Here’s why several companies are apparently considering hiring the K5 security robot, despite its strange appearance. It patrols your grounds continuously, no need for sitting down or going outside to smoke. It’s a “physically commanding presence,” warding off intruders and no-gooders. And, most importantly, it’s relatively cheap. At $6.25 an hour, it costs about one quarter of what mall-owners might normally pay for a human patrol.
That, at least, is the pitch from Stacy Stephens, VP of marketing for Knightscope, the California startup behind the machine. He says there are now two dozen K5s in operation in the Silicon Valley area, including on corporate campuses, shopping malls, and data centers. He also, apparently, doesn’t think human workers are very good at their jobs.
“We’re the opposite of the mall cop,” he says. “They sit around for 45 minutes to an hour, then they get up and walk around five minutes. The robot is going to patrol for 45 minutes to an hour, then it’s going to seek out its charge-pad for five minutes.”
Looking like a sleeker, taller version of R2-D2 or a Dalek, depending on which sci-fi reference point you’re coming from, the K5 comes with a series of sensors and cameras and is designed for perimeter patrolling. It acts as a mobile camera for its operators as well as a detection device in its own right. Its “audio event detection” system senses for things like cars honking, glass breaking, and people screaming. It can scan license plates, separating out cars that are allowed somewhere and those that aren’t.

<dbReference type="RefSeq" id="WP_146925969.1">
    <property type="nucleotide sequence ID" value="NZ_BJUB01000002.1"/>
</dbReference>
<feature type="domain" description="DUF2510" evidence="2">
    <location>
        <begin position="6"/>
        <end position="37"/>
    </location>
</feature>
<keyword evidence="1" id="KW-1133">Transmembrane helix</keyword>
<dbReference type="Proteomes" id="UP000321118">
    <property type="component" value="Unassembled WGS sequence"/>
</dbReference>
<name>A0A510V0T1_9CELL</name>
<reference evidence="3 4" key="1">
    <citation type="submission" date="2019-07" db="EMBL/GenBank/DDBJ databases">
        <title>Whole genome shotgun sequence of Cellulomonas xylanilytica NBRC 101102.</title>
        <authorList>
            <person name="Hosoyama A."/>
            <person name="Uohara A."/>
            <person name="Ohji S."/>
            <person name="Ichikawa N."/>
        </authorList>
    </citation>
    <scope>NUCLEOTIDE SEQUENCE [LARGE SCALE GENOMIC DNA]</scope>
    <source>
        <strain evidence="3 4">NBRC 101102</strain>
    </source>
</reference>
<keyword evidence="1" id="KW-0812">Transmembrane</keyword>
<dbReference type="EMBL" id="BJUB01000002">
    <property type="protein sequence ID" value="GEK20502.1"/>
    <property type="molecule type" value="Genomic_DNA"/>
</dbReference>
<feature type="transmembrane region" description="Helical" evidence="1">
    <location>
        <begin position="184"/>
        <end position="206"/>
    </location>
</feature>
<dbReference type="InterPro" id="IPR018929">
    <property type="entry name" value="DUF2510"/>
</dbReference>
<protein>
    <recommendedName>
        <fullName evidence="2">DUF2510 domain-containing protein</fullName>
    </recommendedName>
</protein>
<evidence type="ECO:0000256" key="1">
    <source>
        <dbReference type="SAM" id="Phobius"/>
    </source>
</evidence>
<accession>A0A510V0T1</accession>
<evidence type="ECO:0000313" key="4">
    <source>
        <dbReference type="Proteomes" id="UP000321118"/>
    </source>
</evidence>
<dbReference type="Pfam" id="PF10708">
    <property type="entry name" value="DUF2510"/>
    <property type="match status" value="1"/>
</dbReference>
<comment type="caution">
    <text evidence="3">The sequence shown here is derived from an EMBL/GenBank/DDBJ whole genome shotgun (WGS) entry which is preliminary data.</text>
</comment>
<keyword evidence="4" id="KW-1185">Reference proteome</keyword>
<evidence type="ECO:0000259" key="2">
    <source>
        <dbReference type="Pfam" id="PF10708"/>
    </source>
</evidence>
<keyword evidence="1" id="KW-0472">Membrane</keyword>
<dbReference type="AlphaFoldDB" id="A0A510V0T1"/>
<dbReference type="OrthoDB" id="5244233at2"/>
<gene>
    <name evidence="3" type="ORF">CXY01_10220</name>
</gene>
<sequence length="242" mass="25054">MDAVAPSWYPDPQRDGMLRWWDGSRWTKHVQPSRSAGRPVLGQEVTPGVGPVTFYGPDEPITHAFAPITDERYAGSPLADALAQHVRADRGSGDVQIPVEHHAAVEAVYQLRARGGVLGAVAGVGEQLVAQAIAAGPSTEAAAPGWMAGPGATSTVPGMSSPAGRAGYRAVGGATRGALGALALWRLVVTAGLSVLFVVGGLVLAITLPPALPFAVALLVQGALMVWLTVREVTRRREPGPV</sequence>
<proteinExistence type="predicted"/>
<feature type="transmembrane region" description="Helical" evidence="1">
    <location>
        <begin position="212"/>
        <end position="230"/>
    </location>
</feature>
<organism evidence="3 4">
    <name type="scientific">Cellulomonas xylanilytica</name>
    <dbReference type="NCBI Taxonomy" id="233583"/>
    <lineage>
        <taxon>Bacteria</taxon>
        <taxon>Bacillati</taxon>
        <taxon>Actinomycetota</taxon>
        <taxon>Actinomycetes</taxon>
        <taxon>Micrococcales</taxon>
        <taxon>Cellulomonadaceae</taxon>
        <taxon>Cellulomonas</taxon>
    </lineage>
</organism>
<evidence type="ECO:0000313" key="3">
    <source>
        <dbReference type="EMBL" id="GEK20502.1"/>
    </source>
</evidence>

“They’re meant for a support role, observing and reporting only,” Stephens assures us. “There’s no offensive measure to them at all.”
For now anyway.
Future versions will come with object recognition and will learn to read patterns of events. So, for example, it will know that a parking lot is supposed to be busy at 2 p.m., but not 2 a.m. The K5 will even be able to sense for biological threats like pathogens in the air.
We’re not sure whether to be excited or alarmed. But it seems certain that mall owners and the like will be interested. If they can pay $6.25 an hour (including service and maintenance) instead of $25 an hour, why wouldn’t they be?